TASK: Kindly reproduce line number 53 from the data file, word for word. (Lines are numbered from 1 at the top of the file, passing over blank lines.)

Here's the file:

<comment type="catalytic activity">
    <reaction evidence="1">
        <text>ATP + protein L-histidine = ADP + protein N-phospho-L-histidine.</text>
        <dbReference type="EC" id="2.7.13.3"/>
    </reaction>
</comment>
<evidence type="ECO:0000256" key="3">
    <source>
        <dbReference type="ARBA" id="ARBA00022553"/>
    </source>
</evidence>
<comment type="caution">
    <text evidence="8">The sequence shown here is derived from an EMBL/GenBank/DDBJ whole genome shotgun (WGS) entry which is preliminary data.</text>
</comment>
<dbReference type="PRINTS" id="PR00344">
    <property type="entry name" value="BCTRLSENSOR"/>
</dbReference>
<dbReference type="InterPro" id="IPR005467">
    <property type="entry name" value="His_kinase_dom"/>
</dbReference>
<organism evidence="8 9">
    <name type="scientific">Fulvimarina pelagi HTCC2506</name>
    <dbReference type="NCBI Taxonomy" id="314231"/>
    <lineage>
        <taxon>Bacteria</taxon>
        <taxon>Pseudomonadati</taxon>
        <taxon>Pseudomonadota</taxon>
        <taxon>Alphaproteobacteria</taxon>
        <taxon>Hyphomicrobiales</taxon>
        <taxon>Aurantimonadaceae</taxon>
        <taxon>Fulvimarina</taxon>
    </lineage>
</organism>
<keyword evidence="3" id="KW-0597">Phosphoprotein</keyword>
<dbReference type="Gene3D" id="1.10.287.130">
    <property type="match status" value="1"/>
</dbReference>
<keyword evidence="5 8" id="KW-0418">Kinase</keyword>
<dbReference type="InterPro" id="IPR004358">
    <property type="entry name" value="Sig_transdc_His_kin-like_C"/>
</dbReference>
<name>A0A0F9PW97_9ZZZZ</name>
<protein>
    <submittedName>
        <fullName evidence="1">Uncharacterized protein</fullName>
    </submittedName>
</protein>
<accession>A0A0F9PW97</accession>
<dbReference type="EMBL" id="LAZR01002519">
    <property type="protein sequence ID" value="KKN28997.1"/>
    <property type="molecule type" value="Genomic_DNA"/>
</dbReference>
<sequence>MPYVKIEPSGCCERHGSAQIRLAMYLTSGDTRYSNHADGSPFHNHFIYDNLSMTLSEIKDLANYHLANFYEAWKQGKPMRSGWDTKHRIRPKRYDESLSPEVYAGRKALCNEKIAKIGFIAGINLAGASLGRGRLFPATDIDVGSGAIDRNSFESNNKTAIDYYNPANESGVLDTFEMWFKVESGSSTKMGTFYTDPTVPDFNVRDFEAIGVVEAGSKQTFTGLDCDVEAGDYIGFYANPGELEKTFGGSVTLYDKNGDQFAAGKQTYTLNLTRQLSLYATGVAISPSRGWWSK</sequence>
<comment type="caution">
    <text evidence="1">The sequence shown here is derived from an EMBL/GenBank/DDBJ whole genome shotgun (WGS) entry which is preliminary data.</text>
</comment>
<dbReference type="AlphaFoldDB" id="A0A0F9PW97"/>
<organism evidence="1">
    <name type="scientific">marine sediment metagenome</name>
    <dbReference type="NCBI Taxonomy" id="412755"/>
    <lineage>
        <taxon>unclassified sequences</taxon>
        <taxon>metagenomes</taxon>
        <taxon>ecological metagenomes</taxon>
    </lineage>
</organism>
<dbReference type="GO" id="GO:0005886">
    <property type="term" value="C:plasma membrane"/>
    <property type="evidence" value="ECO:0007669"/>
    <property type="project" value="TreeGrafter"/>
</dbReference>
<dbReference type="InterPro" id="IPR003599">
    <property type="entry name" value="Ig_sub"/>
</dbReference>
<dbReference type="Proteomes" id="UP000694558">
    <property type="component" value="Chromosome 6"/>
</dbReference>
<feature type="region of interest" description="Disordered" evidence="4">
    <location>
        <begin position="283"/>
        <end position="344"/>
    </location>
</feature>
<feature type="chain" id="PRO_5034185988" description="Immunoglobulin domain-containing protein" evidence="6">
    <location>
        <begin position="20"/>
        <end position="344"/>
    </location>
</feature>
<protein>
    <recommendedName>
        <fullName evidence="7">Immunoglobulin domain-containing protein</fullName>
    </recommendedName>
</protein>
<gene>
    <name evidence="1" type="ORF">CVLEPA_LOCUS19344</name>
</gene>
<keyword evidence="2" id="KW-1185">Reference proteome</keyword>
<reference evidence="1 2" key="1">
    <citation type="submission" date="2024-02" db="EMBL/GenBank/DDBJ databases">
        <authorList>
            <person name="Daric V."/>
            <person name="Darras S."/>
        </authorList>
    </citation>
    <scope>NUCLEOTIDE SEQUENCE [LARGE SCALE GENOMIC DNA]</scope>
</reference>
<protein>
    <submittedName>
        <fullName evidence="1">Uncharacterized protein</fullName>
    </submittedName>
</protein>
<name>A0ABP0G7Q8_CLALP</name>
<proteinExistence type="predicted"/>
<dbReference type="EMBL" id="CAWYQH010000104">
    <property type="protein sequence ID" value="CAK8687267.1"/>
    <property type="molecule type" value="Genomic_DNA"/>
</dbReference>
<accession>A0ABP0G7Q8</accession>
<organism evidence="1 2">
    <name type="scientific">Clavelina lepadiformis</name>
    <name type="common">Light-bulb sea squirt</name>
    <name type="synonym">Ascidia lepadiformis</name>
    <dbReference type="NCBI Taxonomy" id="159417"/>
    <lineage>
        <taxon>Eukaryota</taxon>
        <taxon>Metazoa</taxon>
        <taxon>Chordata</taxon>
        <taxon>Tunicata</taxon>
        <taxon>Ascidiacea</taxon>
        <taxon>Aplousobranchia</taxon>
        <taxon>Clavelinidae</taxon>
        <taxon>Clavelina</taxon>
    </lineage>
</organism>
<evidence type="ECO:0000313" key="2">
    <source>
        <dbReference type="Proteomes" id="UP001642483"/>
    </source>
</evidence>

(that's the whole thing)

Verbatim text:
<sequence>MPYVKIEPSGCCERHGSAQIRLAMYLTSGDTRYSNHADGSPFHNHFIYDNLSMTLSEIKDLANYHLANFYEAWKQGKPMRSGWDTKHRIRPKRYDESLSPEVYAGRKALCNEKIAKIGFIAGINLAGASLGRGRLFPATDIDVGSGAIDRNSFESNNKTAIDYYNPANESGVLDTFEMWFKVESGSSTKMGTFYTDPTVPDFNVRDFEAIGVVEAGSKQTFTGLDCDVEAGDYIGFYANPGELEKTFGGSVTLYDKNGDQFAAGKQTYTLNLTRQLSLYATGVAISPSRGWWSK</sequence>